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OpenMarket: Business and Government

  • Retro Reviews: The Year Civilization Collapsed

    April 6, 2020
    This review of Eric H. Cline’s 1177 B.C.: The Year Civilization Collapsed, was originally published at Inertia Wins. Despite covering events in the ancient past, Cline’s analysis is especially relevant to the present-day coronavirus response and the importance of supply chain diversity.
  • Retro Reviews: An Introduction

    April 6, 2020
    Political news and analysis always suffers from a recency bias—we tend to assume that the latest analysis and reportage is superior to what was posted yesterday, or last year. With that in mind, CEI is launching a new blog series called “Retro Reviews.” We’ll take a look back at the important writing of previous years (and decades) and do our best to extract the wisdom contained therein.
  • Antitrust Policy #NeverNeeded and Dangerous in a Crisis

    April 1, 2020
    The Justice Department and Federal Trade Commission will now allow some collaboration between companies to address the corona virus health threat. They also warned a frazzled business community that certain practices could still land them in antitrust hot water. The uncertainty will prevent some ideas from being tried and deny citizens the benefits of what could have been.
  • New York Times Explains Foolishness of Trump’s General Motors Nationalization

    March 30, 2020
    Last Friday, President Trump nationalized General Motors, ordering the company to produce as many ventilators as HHS Secretary Alex Azar says is necessary to address the coronavirus crisis. Bluster from the White House doesn’t magically retool factories and retrain workers. Worse, meddling from administration bureaucrats far outside their depth may depress and delay production.
  • Trump Administration Suspends Tariffs, but Not Confusion, for Three Months

    March 30, 2020
    On Friday evening, the Trump administration announced it would stop collecting all tariff revenue for three months, effective immediately. In ordinary times, the news would have been front page news for days. Instead, as with many late-Friday news dumps, it has gone virtually unnoticed.
  • The Guardian Props Up Lame Greenpeace Tirade, Ignores Potential COVID-19 Risks from Reusable Grocery Bags

    March 27, 2020
    The Guardian recently published a story on a Greenpeace attack on CEI for pointing out that reusable grocery bags might contain dangerous pathogens, including COVID-19. I have no problem with people who choose reusable bags, but it’s good for them to know that they need to be washed after every use. I do have a problem with government bans and regulations that force people to use reusable bags.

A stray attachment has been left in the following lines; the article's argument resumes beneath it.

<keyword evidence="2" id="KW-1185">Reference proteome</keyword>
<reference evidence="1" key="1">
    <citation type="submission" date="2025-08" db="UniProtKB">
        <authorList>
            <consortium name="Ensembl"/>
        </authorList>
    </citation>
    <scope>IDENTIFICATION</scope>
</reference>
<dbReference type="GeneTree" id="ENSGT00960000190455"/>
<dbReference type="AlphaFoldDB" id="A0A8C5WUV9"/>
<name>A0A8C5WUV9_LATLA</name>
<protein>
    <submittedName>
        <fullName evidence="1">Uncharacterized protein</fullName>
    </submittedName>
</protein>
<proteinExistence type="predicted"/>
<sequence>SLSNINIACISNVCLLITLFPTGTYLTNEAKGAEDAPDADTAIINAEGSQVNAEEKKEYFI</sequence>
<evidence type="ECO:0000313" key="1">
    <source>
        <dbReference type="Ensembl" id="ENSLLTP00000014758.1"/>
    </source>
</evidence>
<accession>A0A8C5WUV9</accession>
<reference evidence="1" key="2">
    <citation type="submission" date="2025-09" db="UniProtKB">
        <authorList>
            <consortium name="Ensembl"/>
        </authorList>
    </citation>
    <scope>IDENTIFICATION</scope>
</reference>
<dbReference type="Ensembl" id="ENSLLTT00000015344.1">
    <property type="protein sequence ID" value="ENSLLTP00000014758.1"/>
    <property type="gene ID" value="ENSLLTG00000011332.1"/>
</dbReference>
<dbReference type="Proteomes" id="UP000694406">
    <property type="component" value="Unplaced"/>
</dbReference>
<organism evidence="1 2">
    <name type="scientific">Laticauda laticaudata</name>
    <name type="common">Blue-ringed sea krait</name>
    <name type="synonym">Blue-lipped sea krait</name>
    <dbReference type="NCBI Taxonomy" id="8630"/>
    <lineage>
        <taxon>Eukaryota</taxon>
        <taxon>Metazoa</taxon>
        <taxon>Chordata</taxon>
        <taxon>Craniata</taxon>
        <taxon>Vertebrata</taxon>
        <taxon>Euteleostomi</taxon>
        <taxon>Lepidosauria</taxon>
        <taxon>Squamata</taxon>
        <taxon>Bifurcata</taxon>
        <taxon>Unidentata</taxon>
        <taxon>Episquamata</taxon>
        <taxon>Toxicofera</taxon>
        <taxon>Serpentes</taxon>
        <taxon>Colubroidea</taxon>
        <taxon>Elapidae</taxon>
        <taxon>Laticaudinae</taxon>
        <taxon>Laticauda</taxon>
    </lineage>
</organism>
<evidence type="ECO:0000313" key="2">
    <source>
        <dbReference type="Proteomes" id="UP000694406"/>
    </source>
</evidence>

• COVID-19 Relief Bill Passes without Frivolous Green Baggage

    March 27, 2020
    The Senate passed a $2 trillion COVID-19 relief and economic stimulus bill by a 96-0 vote. The House passed the bill by voice vote on March 27. The House Democrats’ bill was so radical and most of it had so little to do with addressing the current health crisis or the resulting economic crisis that it discredited the more modest attempts to add irrelevant wind and solar tax credits to the bill in the Senate.
  • VIDEO: Reforming Antitrust for Global Competitiveness

    March 27, 2020
    The Information Technology and Innovation Foundation recently hosted its latest virtual event, “Reforming Antitrust Policy for an Era of Global Competitiveness.” ITIF President Rob Atkinson set up the discussion with the premise that European Union and United States antitrust policy may need to change—that is, loosen—to accommodate the consolidation of national champion-type firms in China.
  • Pandemic Economy: Toilet Paper Supplies Stretched, But Strong

    March 26, 2020
    American consumers, worried about the future of the coronavirus pandemic have continued to buy out available stocks of key products. However, temporary shortages are the exception that proves the rule: the American consumer economy is doing an extremely good job under extraordinary stress, and we have a decentralized market economy to thank for that.
  • House Democrats’ Third Coronavirus Supplemental Appropriation Bill Is an Outrage

    March 26, 2020
    The Take Responsibility for Workers and Families Act is the most irresponsible piece of fiscal legislation to come out of the profligate Congress for a long time, at $2.5 trillion. It is an insult to a nation in the throes of a scary pandemic, witnessing horrific deaths from oxygen starvation, with no obvious end in sight.

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